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Manufacturing Camp II_NR

Teens Get Ahead in Engineering, Technology

Manufacturing Alliance hopes exposure will spur interest in STEM careers

Twenty Hillsborough County teens are learning about 3D printing, prototyping, manipulation of robotic arms, and computer programming at Engineering Technology Camp this summer.

The week-long camp offered by FLATE (Florida Advanced Technological Education Center) takes place at the Brandon campus of Hillsborough Community College (HCC). It is partly sponsored by the County-supported Manufacturing Alliance.


The idea is to expose the 11 girls and nine boys to engineering and technology, with hopes it will inspire them to consider careers in those fields. FLATE also emphasizes the business side of manufacturing.

Nathaniel Calderon's parents told him about the camp. The Foundation Christian Academy 10th-grader is interested primarily in music and art, but he is eager to learn more about technology: "I got super excited when I heard about 3D printing," says Nathaniel, 15. "I was like, 'Yes!'"

Funding from Hillsborough County government will cover costs for about half of the students attending the camp. The teens receive an introduction to careers in manufacturing, tour an advanced manufacturing facility, and learn how STEM (Science, Technology, Engineering, and Math) studies can lead to lucrative careers.

"Coming to this camp is a great opportunity to decide what you want to do," says Anika Shah, 13, a Randall Middle School 8th-grader. "There's going to be a lot of jobs in robotics and programming, and we should further our knowledge in it."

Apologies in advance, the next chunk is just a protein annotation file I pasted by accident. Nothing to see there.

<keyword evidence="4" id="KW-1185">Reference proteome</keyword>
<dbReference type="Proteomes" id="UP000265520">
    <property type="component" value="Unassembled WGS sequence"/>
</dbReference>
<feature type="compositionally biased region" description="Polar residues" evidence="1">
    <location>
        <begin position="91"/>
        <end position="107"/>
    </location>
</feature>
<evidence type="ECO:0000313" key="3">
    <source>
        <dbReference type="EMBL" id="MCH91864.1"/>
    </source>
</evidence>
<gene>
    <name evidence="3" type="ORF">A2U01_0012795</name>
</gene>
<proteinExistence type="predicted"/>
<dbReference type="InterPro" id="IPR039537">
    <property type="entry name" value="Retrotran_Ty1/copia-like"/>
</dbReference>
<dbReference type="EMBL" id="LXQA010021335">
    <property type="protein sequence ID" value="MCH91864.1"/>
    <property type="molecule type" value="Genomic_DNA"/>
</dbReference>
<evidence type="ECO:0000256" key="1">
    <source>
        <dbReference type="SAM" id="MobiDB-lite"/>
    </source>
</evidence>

The camp is another way the County and Manufacturing Alliance are addressing a "skills gap" in the industry. With veteran manufacturers retiring or nearing retirement, and with many students choosing liberal arts over STEM subjects, not enough young people are aware of the many career opportunities available in manufacturing.

Just as elsewhere in the country, it's a significant challenge in Hillsborough County, which has a robust manufacturing industry fueled by a growing high-tech sector, favorable business climate, and strategic location.

To address the shortage of workers, the Manufacturing Alliance is reaching out to possible job candidates, touting the industry's potentially well-paying careers and moderate training costs. The Alliance coordinates with educators, employers, and government officials in an effort to provide talented job seekers.

Here are ways the Manufacturing Alliance helps people learn about and train for the industry:

  • In July, HCC will open a testing center at the Brandon campus to make it easier for aspiring welders to receive American Welding Society certifications.
  • The Alliance in 2016 partnered with the Hillsborough County School District to launch training programs at select high schools. As part of that effort, the County and its partners installed high-tech fabricating machines at Armwood High.
  • Invests in new equipment and ensures curriculum aligns with industry standards in the HCC Brandon campus' Engineering Technology program.
  • Recognizes National Manufacturing Day in October at area middle and high schools.
  • A marketing campaign, including development of a website, to encourage students to consider manufacturing careers.

 Learn more about the camps offered

Photo#1: Anika Shah, foreground, listens during a classroom session. Photo#2: Nathaniel Calderon looks over an electric car at Engineering Technology Camp